I guess I am still sketching ideas in my head, but the issue is to create something that’s cheap, and highly disributional, and yet easy to use and intuitive. I am hopeful about this web 2.0 web 3.0 stuff.
/Arin4th April 2009 at 10:25 am #6285Silvana di GregorioMember
I think Zotero is great for managing and analyzing literature and helping you write a literature review. I am not familiar with evernote but had a quick look at it and it looks like a useful application. From the limited playing around with mashups I have done so far, it seems you can create one that would replicate traditional ways of managing qualitative data with the added bonus of collaboration. However, I haven’t found anything yet that builds on the additional affordances that CAQDAS offers – without needing programming skills which defeats the purpose of constructing something that is intuitive. But I’ll keep looking. ;),
Silvana16th July 2009 at 4:20 pm #6284Maurizio TeliMember
Just to let you know, here at University of Trento, we are working on writing a Free and Open Source, web-based, collaborative CAQDAS solution.
If some of you is interested in more information, feel free to write me.16th July 2009 at 9:17 pm #6283
I am interested in your project. Perhaps you are already working on what I have in mind.
Arin19th July 2009 at 9:27 pm #6282Pablo Caceres SerranoMember
I think you are asking so much, thinking about free software at least. However, you didn’t say nothing about your general perspective to analyze qualitative data. If are looking for a software “as Atlas.ti” maybe WeftQDA can be useful, of course, as you say, it hasn’t all you require to do analysis. Unfortunately, free qualitative analysis software are not so common yet. Here you have other alternatives:
Answr (or “Answer”), a free qualitative software for to do workgroup analysis, it is a little bit more sophisticated than WeftQDA. You find it in: http://www.cdc.gov/hiv/topics/surveillance/resources/software/answr/index.htm
Yoshikoder, for content analysis mainly. In http://www.yoshikoder.org/
University of Pittsburg is offering a service called CAT or Coding Analysis Toolkit, i don’t know it, but I think maybe it can be useful for you. You will find in: http://www.qdap.pitt.edu/about.htm
A tiny but great tool is Textstat, a german free concordance software tool, you can apply KWIC and other options. In: http://www.niederlandistik.fu-berlin.de/textstat/software-en.html
If you need make Mind Mapping, the best tool, for me at the least, is Freemind (http://freemind.sourceforge.net/wiki/index.php/Main_Page) but some people prefer CMAP tool (http://cmap.ihmc.us/)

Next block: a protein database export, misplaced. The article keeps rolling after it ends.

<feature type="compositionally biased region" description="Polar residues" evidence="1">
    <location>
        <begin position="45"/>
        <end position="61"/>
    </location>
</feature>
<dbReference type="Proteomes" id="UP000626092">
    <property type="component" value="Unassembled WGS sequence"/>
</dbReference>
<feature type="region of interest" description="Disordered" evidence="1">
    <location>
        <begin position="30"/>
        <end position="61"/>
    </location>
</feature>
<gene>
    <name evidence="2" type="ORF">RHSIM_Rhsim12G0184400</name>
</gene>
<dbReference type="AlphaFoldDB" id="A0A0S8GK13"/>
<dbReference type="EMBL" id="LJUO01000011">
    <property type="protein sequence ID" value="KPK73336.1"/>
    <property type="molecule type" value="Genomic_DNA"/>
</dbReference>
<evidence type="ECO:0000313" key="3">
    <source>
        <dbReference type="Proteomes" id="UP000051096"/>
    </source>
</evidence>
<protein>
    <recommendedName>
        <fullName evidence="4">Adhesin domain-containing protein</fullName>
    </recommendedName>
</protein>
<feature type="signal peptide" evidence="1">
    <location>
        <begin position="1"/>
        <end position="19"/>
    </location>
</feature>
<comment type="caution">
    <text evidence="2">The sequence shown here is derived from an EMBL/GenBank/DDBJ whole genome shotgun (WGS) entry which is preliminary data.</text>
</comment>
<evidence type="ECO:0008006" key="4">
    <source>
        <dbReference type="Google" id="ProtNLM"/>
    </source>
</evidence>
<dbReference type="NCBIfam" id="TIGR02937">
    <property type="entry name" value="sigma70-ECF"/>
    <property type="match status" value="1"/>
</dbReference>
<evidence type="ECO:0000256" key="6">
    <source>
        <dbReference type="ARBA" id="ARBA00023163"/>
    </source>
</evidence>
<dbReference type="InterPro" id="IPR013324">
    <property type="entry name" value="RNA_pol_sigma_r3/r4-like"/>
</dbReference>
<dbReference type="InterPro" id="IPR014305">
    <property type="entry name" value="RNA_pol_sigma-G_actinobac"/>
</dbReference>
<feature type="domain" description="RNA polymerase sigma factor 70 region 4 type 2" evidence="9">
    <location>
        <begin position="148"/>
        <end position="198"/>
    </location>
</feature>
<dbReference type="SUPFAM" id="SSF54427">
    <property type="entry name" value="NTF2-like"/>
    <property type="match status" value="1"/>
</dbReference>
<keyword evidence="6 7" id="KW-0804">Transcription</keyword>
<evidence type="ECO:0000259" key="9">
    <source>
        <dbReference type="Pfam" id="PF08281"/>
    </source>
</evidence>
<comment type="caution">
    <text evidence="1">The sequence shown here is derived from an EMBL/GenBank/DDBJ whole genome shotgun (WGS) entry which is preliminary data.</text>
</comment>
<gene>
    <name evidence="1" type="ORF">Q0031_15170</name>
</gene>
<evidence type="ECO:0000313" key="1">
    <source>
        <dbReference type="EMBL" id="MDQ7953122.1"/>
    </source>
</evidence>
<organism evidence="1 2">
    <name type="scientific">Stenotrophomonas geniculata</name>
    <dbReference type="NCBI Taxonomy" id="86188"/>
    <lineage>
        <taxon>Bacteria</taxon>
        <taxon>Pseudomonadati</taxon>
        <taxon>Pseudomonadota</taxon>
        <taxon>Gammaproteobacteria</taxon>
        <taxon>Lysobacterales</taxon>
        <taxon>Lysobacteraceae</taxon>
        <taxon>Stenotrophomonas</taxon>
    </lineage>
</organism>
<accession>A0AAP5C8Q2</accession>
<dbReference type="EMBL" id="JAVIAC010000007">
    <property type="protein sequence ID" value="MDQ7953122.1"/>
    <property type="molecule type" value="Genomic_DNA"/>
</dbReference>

That’s all, honestly I think is not you are searching for, but I hope it will give you some orientation.
Pablo26th April 2010 at 10:18 am #6281Ariane BeldiParticipant
I’m also interested by this project. Could you maybe expand a bit on what it exactly entails? Open access is really an important issue nowadays, so any initiative going in this direction is worth checking out!
So, I look forwards to reading more about this CAQDAS solution!
Ariane6th June 2010 at 2:20 am #6280Jason TaylorMember
Okay, so I’m one of the people that worked on the project, but I would point you to take a look at Dedoose – http://www.dedoose.com, the overview video is at http://www.dedoose.com/LearnMore/VideoTour.aspx?autoplay=true The tool is the next generation of EthnoNotes a older web based application for mixed methods research. Dedoose is cheap ( ~ $11 / month), and feature rich. Please take a look at the video, we would be happy to provide anyone and everyone with a free trial… and we would love anyone and everyones feedback. It’s a great tool for qualitative, quantitative and mixed methods research.30th November 2012 at 10:13 pm #6279James GabMember
QDA Miner Lite is a free computer assisted qualitative data analysis software. This new software was released a few days ago by Provalis Research. This freeware provides an easy-to-use tool for coding, annotating and analyzing collections of documents and images such as interview or focus-group transcripts, journal articles, web pages, or customer feedback.
QDA Miner Lite has been designed to meet the basic needs of researchers and analysts performing qualitative data analysis.
This CAQDAS tool is ideal for those on tiny budgets (or no budget) or those who wish to teach qualitative research in classes.
For more information, click on the following link: Free Qualitative Research Software